• The foregoing describes a system and method that offers a long-term solution to address the growing demands of modern mobile applications on handset processing power and network communication resources, without the need to place any usage or monetary restrictions on the users of mobile handsets and without sacrificing advanced functionalities afforded by the applications. The present invention provides a cloud phone approach in which application-specific functionality is transferred from a mobile handset to the carrier network. The network component of the cloud phone would communicate with a virtual copy of the handset-resident application on behalf of the handset while the handset is in a “dormant” state (i.e., when the handset is not actively using the application) and would perform any necessary application execution on behalf of the handset, relieving the handset from continuously using its processor (and, hence, energy) resources. However, the network component of the cloud phone would transfer the application session back to the handset as soon as the handset starts to actively use the application again. The cloud phone approach also reduces pressure on network's radio link capacity by selectively moving execution of “chatty” applications from the mobile handset to the network-based component of the cloud phone. The cloud phone approach can be implemented without significant disruption to existing architecture or functionality of the mobile network, and without the need to rely on more processing power from mobile handsets whenever newer, more-sophisticated applications appear on the horizon. The selective transfer of application-specific functionality from the mobile handset to the carrier network allows the network operators to offer rich graphic- and multimedia-based contents to its mobile users without placing any restrictions on their usage.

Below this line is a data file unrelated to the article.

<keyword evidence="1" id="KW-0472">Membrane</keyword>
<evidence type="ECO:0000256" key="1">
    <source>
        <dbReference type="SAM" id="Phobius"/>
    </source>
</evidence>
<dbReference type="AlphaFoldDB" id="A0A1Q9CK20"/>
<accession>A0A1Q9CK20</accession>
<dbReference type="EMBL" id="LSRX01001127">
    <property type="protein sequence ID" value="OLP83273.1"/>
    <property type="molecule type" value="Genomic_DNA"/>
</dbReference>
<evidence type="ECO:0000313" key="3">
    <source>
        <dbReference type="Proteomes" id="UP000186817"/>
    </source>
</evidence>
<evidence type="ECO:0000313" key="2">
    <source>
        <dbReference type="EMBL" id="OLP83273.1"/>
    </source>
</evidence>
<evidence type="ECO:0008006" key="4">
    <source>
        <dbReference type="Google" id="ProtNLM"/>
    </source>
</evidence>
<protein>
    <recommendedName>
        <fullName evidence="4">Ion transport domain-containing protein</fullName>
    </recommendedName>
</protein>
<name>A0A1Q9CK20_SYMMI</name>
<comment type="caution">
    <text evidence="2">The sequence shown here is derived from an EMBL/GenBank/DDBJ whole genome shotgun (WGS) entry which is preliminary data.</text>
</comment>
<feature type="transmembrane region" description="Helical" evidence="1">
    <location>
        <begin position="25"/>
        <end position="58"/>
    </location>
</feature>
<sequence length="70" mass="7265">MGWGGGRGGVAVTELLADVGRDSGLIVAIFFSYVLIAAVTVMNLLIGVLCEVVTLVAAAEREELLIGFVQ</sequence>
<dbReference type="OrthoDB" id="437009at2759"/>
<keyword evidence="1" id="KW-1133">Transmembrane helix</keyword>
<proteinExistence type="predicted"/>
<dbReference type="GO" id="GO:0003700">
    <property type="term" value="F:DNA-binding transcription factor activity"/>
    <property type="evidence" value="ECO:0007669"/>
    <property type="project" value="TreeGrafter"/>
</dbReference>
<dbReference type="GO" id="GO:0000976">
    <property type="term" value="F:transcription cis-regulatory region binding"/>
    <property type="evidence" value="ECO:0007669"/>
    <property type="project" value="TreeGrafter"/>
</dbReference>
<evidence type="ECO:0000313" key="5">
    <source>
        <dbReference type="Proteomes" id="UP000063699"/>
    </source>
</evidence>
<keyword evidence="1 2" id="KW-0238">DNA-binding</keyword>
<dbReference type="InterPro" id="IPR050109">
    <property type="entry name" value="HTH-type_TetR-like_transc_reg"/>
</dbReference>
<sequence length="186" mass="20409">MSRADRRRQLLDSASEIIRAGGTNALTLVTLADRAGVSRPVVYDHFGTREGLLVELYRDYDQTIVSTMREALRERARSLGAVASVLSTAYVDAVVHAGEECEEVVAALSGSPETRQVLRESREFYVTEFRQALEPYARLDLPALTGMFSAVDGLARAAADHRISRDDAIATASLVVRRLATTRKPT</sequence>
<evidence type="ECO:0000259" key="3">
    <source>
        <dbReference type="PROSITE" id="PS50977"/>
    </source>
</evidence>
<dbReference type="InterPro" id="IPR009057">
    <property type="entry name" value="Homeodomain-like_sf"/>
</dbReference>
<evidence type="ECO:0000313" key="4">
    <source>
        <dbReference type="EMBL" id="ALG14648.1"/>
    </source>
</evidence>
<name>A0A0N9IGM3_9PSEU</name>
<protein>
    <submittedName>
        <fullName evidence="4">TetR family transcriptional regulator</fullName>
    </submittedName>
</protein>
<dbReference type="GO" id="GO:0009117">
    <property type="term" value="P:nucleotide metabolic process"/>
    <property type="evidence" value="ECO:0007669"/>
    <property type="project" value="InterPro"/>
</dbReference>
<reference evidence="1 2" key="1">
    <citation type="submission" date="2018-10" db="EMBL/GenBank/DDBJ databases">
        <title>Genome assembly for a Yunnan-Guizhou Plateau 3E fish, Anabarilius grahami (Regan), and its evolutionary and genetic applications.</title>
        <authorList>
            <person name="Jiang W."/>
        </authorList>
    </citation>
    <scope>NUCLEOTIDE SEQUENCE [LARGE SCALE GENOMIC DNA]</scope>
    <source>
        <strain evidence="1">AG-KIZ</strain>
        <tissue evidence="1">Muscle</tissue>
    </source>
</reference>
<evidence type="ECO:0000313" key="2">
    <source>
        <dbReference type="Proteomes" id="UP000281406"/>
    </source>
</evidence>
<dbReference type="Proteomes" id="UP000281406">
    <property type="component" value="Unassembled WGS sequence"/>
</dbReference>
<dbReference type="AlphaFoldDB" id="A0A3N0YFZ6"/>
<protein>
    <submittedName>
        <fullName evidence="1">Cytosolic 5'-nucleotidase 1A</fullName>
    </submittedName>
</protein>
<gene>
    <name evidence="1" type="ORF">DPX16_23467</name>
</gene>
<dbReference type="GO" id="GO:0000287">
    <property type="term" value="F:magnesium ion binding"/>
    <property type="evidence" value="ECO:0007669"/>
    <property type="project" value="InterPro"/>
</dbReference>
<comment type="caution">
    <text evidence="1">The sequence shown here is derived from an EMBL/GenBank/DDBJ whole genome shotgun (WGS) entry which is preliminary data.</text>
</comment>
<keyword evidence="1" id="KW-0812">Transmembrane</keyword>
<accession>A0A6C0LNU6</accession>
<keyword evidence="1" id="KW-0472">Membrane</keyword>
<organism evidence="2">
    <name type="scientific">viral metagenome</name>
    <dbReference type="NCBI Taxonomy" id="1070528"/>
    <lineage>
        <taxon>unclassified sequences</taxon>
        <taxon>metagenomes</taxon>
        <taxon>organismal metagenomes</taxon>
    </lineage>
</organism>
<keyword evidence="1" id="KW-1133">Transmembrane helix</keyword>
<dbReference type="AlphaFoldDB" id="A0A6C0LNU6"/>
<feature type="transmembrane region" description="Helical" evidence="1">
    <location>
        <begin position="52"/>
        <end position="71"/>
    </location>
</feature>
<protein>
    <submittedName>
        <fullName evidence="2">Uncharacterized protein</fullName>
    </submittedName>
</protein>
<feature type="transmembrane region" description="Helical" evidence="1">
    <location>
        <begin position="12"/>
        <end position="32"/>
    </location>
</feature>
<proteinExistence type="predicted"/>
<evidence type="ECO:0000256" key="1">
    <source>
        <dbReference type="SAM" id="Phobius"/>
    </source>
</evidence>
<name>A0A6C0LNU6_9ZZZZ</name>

• As will be recognized by those skilled in the art, the innovative concepts described in the present application can be modified and varied over a wide range of applications. Accordingly, the scope of patented subject matter should not be limited to any of the specific exemplary teachings discussed above, but is instead defined by the following claims.